Have you been wanting to test out a bulk food or supplies coop but have no idea where to start or what to order? Today I’m going to share with you some samples of what I order from a bulk foods coop and how to decide what to your from your coop so that you can get started buying in bulk!
What to Order From a Bulk Foods CoOp
I remember when I first started ordering from a co-op. I was overwhelmed by the choices and options and for the first year or so I stuck with only ordering things that I would generally buy from the grocery store which didn’t save us very much money.
So I began to branch out and start purchasing some of the “real” bulk co-op items. Let’s just say…it was an experiment! And today you are here to learn from my experience..and my mistakes.
If you haven’t purchased grocery items in bulk before, or maybe you’ve just purchased a few things, you might have heard that it’s a great way to save money on your groceries. But that concept seems foreign when you are spending more on the food up front. You can get some tips on Budgeting for Bulk here. In fact, I’ve got a huge list of Bulk Buying Tips that you can check out as well.
Do not. I will repeat. Do not buy items in bulk if you’ve never tried them before. Find a good deal on Black Soybeans but neither you nor any of your family members have ever tasted them? It might be best to wait with those and go for the smaller quantity to give them a taste before you go for the 25-pound bag. (By the way, I have no idea what Black Soybeans taste like or what kind of meal you’d use them in if you use them please enlighten me!)
Stick with what you know. If your family loves lentils, go for the bulk bag of lentils. If you know your family will eat the food, you are probably pretty safe with making the purchase.
When In Doubt…Split
If there is a bulk item that you are wanting to but you aren’t ready to purchase the whole bag. Simply ask someone else within your co-op if they will split the bag with you. If it’s a very large bag you might even want to find 3 to 4 people to split it with. In general, a “co-op” is a group buying club so you will be ordering with several others. If you don’t have one already, you might want to create a Facebook group or an email group for our co-op to more easily arrange splits.
Meal Plan, Meal Plan, Meal Plan
I know, I know, I talk about it all of the time. But meal planning is one of THE best ways to save money on your grocery bills and to save time and headache when it comes to shopping for and planning meals. When you are deciding whether or not to purchase bulk foods, meal planning can play an important role. Even if you find a good price on a certain item but you have no intention of using that item within your meals for quite some time, it’s probably not a good purchase to make.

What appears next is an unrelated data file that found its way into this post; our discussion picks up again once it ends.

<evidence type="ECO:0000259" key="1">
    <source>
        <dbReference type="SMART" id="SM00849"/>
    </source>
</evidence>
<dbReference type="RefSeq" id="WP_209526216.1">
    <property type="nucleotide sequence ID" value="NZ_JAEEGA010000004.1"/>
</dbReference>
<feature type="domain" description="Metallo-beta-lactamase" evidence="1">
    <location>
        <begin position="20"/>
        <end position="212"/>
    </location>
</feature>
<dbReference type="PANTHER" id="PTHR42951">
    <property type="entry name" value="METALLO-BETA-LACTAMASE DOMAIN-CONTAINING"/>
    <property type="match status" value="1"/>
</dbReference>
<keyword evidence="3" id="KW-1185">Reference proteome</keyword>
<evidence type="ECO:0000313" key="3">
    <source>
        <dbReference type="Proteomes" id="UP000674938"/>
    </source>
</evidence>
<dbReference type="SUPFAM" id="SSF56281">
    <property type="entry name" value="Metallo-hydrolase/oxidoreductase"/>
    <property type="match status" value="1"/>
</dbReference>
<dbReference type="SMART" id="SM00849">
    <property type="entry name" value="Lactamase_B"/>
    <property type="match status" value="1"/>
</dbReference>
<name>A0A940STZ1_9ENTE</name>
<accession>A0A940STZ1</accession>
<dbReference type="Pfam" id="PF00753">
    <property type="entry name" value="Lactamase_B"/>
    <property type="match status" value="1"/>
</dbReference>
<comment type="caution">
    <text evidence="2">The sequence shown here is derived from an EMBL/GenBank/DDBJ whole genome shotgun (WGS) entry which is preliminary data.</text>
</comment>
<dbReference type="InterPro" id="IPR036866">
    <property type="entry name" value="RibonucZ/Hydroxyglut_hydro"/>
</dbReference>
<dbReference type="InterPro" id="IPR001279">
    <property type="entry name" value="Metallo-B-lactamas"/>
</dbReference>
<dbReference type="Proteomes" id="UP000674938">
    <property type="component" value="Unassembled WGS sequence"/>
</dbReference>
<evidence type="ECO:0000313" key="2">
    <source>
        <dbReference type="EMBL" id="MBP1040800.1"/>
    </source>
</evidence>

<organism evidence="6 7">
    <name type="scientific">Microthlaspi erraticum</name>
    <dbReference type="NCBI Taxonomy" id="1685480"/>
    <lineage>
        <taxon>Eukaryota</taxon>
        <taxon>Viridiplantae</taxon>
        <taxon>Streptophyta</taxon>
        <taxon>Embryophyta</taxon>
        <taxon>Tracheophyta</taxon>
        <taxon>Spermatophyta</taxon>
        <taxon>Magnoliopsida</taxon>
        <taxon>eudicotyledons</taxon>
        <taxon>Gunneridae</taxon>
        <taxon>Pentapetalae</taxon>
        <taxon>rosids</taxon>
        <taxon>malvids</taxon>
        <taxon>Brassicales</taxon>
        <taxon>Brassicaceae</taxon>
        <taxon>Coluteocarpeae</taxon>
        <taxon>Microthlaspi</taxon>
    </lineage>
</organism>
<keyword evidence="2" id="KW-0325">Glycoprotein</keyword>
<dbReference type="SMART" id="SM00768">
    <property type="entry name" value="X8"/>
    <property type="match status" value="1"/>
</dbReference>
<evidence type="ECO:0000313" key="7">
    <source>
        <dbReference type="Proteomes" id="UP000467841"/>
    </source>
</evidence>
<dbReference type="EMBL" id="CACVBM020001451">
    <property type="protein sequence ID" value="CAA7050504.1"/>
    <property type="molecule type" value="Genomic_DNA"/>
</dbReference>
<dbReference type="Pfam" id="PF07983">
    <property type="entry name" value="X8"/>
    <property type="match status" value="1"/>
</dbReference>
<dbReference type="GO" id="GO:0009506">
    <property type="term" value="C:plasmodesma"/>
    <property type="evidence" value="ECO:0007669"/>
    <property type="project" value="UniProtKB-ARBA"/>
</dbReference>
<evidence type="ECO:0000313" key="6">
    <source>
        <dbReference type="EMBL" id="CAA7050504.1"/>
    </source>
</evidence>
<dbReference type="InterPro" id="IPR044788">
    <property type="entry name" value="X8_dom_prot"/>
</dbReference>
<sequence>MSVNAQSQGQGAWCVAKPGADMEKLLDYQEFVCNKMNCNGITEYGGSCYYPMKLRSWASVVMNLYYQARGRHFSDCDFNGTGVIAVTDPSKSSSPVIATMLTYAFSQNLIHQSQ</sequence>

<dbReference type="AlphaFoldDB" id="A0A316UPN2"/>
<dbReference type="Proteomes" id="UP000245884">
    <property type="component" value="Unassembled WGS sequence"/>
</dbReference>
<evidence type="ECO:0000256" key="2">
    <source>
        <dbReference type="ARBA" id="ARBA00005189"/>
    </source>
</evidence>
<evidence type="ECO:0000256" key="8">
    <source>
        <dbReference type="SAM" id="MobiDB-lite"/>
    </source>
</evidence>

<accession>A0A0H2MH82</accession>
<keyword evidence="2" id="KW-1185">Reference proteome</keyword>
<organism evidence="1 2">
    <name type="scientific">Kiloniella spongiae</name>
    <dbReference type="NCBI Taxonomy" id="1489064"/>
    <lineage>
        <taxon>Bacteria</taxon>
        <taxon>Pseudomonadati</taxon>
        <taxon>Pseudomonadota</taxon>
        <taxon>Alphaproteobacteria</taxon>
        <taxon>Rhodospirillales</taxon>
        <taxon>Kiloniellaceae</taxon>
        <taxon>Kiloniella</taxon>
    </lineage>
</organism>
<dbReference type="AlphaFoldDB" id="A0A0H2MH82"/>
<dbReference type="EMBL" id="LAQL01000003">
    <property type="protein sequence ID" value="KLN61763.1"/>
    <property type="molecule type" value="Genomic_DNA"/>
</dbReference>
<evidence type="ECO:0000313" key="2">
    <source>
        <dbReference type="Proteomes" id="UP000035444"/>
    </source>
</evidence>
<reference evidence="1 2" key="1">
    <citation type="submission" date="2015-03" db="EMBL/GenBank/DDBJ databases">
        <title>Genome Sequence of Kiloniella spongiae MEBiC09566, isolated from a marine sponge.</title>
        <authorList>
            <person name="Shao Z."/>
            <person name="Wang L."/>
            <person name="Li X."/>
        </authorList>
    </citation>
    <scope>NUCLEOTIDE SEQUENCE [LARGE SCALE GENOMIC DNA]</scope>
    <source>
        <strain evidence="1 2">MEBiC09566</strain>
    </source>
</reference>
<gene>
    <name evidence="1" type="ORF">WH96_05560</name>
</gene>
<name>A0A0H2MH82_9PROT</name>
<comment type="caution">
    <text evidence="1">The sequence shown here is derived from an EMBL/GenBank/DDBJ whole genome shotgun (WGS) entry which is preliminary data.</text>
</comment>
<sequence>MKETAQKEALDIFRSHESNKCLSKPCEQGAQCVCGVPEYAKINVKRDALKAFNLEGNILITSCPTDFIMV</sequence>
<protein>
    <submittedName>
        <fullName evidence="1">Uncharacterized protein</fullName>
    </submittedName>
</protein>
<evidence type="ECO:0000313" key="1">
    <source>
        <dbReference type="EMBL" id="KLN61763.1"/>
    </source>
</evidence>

Now if you have a meal plan and you know you have at least 4 meals in the upcoming month using pinto beans, buying bulk pinto beans is probably a good option for you since it appears that you use them frequently. It’s hard to know these things without a meal plan! For more tips on meal planning and to learn about my FAVORITE meal planning method, check out this blog post: The Meal Planning Binder.
Only Buy What You Can Use
You might be able to get a better deal on a 50-pound bag versus a 25-pound bag but ask yourself this, will you be able to use all of that item before it goes bad?
Many bulk foods are dried and will last a long time before they go bad but even things like popcorn will get harder to pop over time or cereals that will go rancid after a few months. This is another reason why meal planning is so important when purchasing bulk foods, you need to know what you are going to use and what you are able to use before the flavor/quality is affected. Here are 2 quick free printables on What to Buy in Bulk and What to Avoid in Bulk.
Where Are You Going to Put All That?